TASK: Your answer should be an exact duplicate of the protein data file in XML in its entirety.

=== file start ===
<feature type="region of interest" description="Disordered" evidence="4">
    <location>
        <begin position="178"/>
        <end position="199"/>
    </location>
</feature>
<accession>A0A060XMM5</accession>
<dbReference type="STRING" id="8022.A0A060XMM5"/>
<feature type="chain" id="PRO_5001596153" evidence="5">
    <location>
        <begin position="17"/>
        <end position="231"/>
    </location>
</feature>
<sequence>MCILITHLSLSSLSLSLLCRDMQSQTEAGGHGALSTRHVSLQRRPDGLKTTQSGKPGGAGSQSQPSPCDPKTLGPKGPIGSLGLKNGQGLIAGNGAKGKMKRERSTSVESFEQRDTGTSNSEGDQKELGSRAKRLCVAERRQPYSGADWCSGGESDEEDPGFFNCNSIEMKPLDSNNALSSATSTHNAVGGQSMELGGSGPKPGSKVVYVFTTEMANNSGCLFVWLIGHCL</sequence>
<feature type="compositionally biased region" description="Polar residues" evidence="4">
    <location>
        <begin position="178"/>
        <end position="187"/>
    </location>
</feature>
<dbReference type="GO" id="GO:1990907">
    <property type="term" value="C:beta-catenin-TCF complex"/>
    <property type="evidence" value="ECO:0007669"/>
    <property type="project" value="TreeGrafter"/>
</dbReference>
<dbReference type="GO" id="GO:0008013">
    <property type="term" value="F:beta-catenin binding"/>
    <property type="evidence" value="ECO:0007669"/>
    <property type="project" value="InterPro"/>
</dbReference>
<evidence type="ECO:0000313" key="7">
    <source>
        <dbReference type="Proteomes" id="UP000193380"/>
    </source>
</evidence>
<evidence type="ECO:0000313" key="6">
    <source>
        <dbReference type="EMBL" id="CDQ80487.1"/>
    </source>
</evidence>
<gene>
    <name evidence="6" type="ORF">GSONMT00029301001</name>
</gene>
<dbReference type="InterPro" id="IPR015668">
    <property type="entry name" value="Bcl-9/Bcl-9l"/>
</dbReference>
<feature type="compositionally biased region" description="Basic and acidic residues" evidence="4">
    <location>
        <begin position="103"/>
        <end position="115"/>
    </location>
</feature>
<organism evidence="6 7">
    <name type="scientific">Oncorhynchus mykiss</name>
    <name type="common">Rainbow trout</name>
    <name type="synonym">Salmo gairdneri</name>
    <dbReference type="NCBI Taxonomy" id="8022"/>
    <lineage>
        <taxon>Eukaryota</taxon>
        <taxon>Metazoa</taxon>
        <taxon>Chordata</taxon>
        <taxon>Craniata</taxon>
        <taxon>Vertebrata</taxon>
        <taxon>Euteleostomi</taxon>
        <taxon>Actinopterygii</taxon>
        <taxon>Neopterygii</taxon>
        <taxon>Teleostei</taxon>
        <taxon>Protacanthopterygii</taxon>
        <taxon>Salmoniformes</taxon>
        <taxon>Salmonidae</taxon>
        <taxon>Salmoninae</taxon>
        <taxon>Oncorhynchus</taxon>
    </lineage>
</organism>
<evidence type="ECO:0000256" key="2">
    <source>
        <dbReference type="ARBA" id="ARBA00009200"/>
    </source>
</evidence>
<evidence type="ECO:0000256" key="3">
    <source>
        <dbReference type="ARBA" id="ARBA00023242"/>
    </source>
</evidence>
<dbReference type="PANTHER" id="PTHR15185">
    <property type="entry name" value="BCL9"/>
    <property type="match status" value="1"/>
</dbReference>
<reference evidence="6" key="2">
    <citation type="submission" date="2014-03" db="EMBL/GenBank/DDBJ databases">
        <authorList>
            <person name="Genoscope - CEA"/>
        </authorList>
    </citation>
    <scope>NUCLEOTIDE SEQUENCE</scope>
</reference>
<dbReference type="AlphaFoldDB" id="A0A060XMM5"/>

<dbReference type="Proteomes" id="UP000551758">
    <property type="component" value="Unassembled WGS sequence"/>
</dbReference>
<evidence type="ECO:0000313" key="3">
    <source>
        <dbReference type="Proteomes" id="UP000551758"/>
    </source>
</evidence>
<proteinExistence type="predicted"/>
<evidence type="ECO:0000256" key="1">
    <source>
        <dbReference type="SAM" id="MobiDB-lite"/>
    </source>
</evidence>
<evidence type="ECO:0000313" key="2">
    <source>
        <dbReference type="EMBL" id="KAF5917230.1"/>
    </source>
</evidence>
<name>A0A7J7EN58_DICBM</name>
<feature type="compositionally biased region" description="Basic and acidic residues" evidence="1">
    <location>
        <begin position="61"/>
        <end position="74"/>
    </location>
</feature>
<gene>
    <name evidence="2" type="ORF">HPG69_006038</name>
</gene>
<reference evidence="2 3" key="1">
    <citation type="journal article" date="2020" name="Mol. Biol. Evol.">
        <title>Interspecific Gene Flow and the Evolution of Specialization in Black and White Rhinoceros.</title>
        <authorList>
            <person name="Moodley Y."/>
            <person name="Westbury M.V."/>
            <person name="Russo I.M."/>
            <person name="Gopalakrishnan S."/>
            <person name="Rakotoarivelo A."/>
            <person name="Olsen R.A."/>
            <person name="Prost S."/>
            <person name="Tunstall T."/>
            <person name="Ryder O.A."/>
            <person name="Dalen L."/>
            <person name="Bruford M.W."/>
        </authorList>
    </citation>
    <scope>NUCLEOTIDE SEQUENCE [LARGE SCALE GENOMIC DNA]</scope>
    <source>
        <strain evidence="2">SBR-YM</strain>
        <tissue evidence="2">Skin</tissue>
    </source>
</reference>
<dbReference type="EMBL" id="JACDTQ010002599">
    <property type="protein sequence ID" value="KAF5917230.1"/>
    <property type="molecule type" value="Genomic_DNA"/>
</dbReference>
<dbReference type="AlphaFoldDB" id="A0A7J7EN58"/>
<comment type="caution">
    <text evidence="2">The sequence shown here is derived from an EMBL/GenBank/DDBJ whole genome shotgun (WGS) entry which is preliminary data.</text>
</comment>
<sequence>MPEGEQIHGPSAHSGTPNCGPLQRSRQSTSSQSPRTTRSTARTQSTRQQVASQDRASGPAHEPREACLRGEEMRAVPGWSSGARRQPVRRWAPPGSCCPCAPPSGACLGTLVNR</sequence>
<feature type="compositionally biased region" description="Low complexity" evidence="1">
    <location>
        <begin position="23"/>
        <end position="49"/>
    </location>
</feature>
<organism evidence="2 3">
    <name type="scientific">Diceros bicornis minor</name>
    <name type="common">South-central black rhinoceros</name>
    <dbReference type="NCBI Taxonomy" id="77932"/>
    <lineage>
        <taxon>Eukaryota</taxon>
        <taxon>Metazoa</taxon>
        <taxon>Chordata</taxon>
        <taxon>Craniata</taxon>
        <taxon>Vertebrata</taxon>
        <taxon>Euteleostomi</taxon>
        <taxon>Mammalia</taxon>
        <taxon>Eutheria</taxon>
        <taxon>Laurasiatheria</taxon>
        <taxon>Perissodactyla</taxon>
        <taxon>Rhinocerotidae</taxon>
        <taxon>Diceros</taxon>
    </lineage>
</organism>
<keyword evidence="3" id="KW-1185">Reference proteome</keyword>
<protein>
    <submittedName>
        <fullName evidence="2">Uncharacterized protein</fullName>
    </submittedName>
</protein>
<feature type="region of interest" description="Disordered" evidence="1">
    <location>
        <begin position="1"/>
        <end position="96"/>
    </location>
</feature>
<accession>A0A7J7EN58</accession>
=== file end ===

<feature type="region of interest" description="Disordered" evidence="4">
    <location>
        <begin position="178"/>
        <end position="199"/>
    </location>
</feature>
<accession>A0A060XMM5</accession>
<dbReference type="STRING" id="8022.A0A060XMM5"/>
<feature type="chain" id="PRO_5001596153" evidence="5">
    <location>
        <begin position="17"/>
        <end position="231"/>
    </location>
</feature>
<sequence>MCILITHLSLSSLSLSLLCRDMQSQTEAGGHGALSTRHVSLQRRPDGLKTTQSGKPGGAGSQSQPSPCDPKTLGPKGPIGSLGLKNGQGLIAGNGAKGKMKRERSTSVESFEQRDTGTSNSEGDQKELGSRAKRLCVAERRQPYSGADWCSGGESDEEDPGFFNCNSIEMKPLDSNNALSSATSTHNAVGGQSMELGGSGPKPGSKVVYVFTTEMANNSGCLFVWLIGHCL</sequence>
<feature type="compositionally biased region" description="Polar residues" evidence="4">
    <location>
        <begin position="178"/>
        <end position="187"/>
    </location>
</feature>
<dbReference type="GO" id="GO:1990907">
    <property type="term" value="C:beta-catenin-TCF complex"/>
    <property type="evidence" value="ECO:0007669"/>
    <property type="project" value="TreeGrafter"/>
</dbReference>
<dbReference type="GO" id="GO:0008013">
    <property type="term" value="F:beta-catenin binding"/>
    <property type="evidence" value="ECO:0007669"/>
    <property type="project" value="InterPro"/>
</dbReference>
<evidence type="ECO:0000313" key="7">
    <source>
        <dbReference type="Proteomes" id="UP000193380"/>
    </source>
</evidence>
<evidence type="ECO:0000313" key="6">
    <source>
        <dbReference type="EMBL" id="CDQ80487.1"/>
    </source>
</evidence>
<gene>
    <name evidence="6" type="ORF">GSONMT00029301001</name>
</gene>
<dbReference type="InterPro" id="IPR015668">
    <property type="entry name" value="Bcl-9/Bcl-9l"/>
</dbReference>
<feature type="compositionally biased region" description="Basic and acidic residues" evidence="4">
    <location>
        <begin position="103"/>
        <end position="115"/>
    </location>
</feature>
<organism evidence="6 7">
    <name type="scientific">Oncorhynchus mykiss</name>
    <name type="common">Rainbow trout</name>
    <name type="synonym">Salmo gairdneri</name>
    <dbReference type="NCBI Taxonomy" id="8022"/>
    <lineage>
        <taxon>Eukaryota</taxon>
        <taxon>Metazoa</taxon>
        <taxon>Chordata</taxon>
        <taxon>Craniata</taxon>
        <taxon>Vertebrata</taxon>
        <taxon>Euteleostomi</taxon>
        <taxon>Actinopterygii</taxon>
        <taxon>Neopterygii</taxon>
        <taxon>Teleostei</taxon>
        <taxon>Protacanthopterygii</taxon>
        <taxon>Salmoniformes</taxon>
        <taxon>Salmonidae</taxon>
        <taxon>Salmoninae</taxon>
        <taxon>Oncorhynchus</taxon>
    </lineage>
</organism>
<evidence type="ECO:0000256" key="2">
    <source>
        <dbReference type="ARBA" id="ARBA00009200"/>
    </source>
</evidence>
<evidence type="ECO:0000256" key="3">
    <source>
        <dbReference type="ARBA" id="ARBA00023242"/>
    </source>
</evidence>
<dbReference type="PANTHER" id="PTHR15185">
    <property type="entry name" value="BCL9"/>
    <property type="match status" value="1"/>
</dbReference>
<reference evidence="6" key="2">
    <citation type="submission" date="2014-03" db="EMBL/GenBank/DDBJ databases">
        <authorList>
            <person name="Genoscope - CEA"/>
        </authorList>
    </citation>
    <scope>NUCLEOTIDE SEQUENCE</scope>
</reference>
<dbReference type="AlphaFoldDB" id="A0A060XMM5"/>

<dbReference type="Proteomes" id="UP000551758">
    <property type="component" value="Unassembled WGS sequence"/>
</dbReference>
<evidence type="ECO:0000313" key="3">
    <source>
        <dbReference type="Proteomes" id="UP000551758"/>
    </source>
</evidence>
<proteinExistence type="predicted"/>
<evidence type="ECO:0000256" key="1">
    <source>
        <dbReference type="SAM" id="MobiDB-lite"/>
    </source>
</evidence>
<evidence type="ECO:0000313" key="2">
    <source>
        <dbReference type="EMBL" id="KAF5917230.1"/>
    </source>
</evidence>
<name>A0A7J7EN58_DICBM</name>
<feature type="compositionally biased region" description="Basic and acidic residues" evidence="1">
    <location>
        <begin position="61"/>
        <end position="74"/>
    </location>
</feature>
<gene>
    <name evidence="2" type="ORF">HPG69_006038</name>
</gene>
<reference evidence="2 3" key="1">
    <citation type="journal article" date="2020" name="Mol. Biol. Evol.">
        <title>Interspecific Gene Flow and the Evolution of Specialization in Black and White Rhinoceros.</title>
        <authorList>
            <person name="Moodley Y."/>
            <person name="Westbury M.V."/>
            <person name="Russo I.M."/>
            <person name="Gopalakrishnan S."/>
            <person name="Rakotoarivelo A."/>
            <person name="Olsen R.A."/>
            <person name="Prost S."/>
            <person name="Tunstall T."/>
            <person name="Ryder O.A."/>
            <person name="Dalen L."/>
            <person name="Bruford M.W."/>
        </authorList>
    </citation>
    <scope>NUCLEOTIDE SEQUENCE [LARGE SCALE GENOMIC DNA]</scope>
    <source>
        <strain evidence="2">SBR-YM</strain>
        <tissue evidence="2">Skin</tissue>
    </source>
</reference>
<dbReference type="EMBL" id="JACDTQ010002599">
    <property type="protein sequence ID" value="KAF5917230.1"/>
    <property type="molecule type" value="Genomic_DNA"/>
</dbReference>
<dbReference type="AlphaFoldDB" id="A0A7J7EN58"/>
<comment type="caution">
    <text evidence="2">The sequence shown here is derived from an EMBL/GenBank/DDBJ whole genome shotgun (WGS) entry which is preliminary data.</text>
</comment>
<sequence>MPEGEQIHGPSAHSGTPNCGPLQRSRQSTSSQSPRTTRSTARTQSTRQQVASQDRASGPAHEPREACLRGEEMRAVPGWSSGARRQPVRRWAPPGSCCPCAPPSGACLGTLVNR</sequence>
<feature type="compositionally biased region" description="Low complexity" evidence="1">
    <location>
        <begin position="23"/>
        <end position="49"/>
    </location>
</feature>
<organism evidence="2 3">
    <name type="scientific">Diceros bicornis minor</name>
    <name type="common">South-central black rhinoceros</name>
    <dbReference type="NCBI Taxonomy" id="77932"/>
    <lineage>
        <taxon>Eukaryota</taxon>
        <taxon>Metazoa</taxon>
        <taxon>Chordata</taxon>
        <taxon>Craniata</taxon>
        <taxon>Vertebrata</taxon>
        <taxon>Euteleostomi</taxon>
        <taxon>Mammalia</taxon>
        <taxon>Eutheria</taxon>
        <taxon>Laurasiatheria</taxon>
        <taxon>Perissodactyla</taxon>
        <taxon>Rhinocerotidae</taxon>
        <taxon>Diceros</taxon>
    </lineage>
</organism>
<keyword evidence="3" id="KW-1185">Reference proteome</keyword>
<protein>
    <submittedName>
        <fullName evidence="2">Uncharacterized protein</fullName>
    </submittedName>
</protein>
<feature type="region of interest" description="Disordered" evidence="1">
    <location>
        <begin position="1"/>
        <end position="96"/>
    </location>
</feature>
<accession>A0A7J7EN58</accession>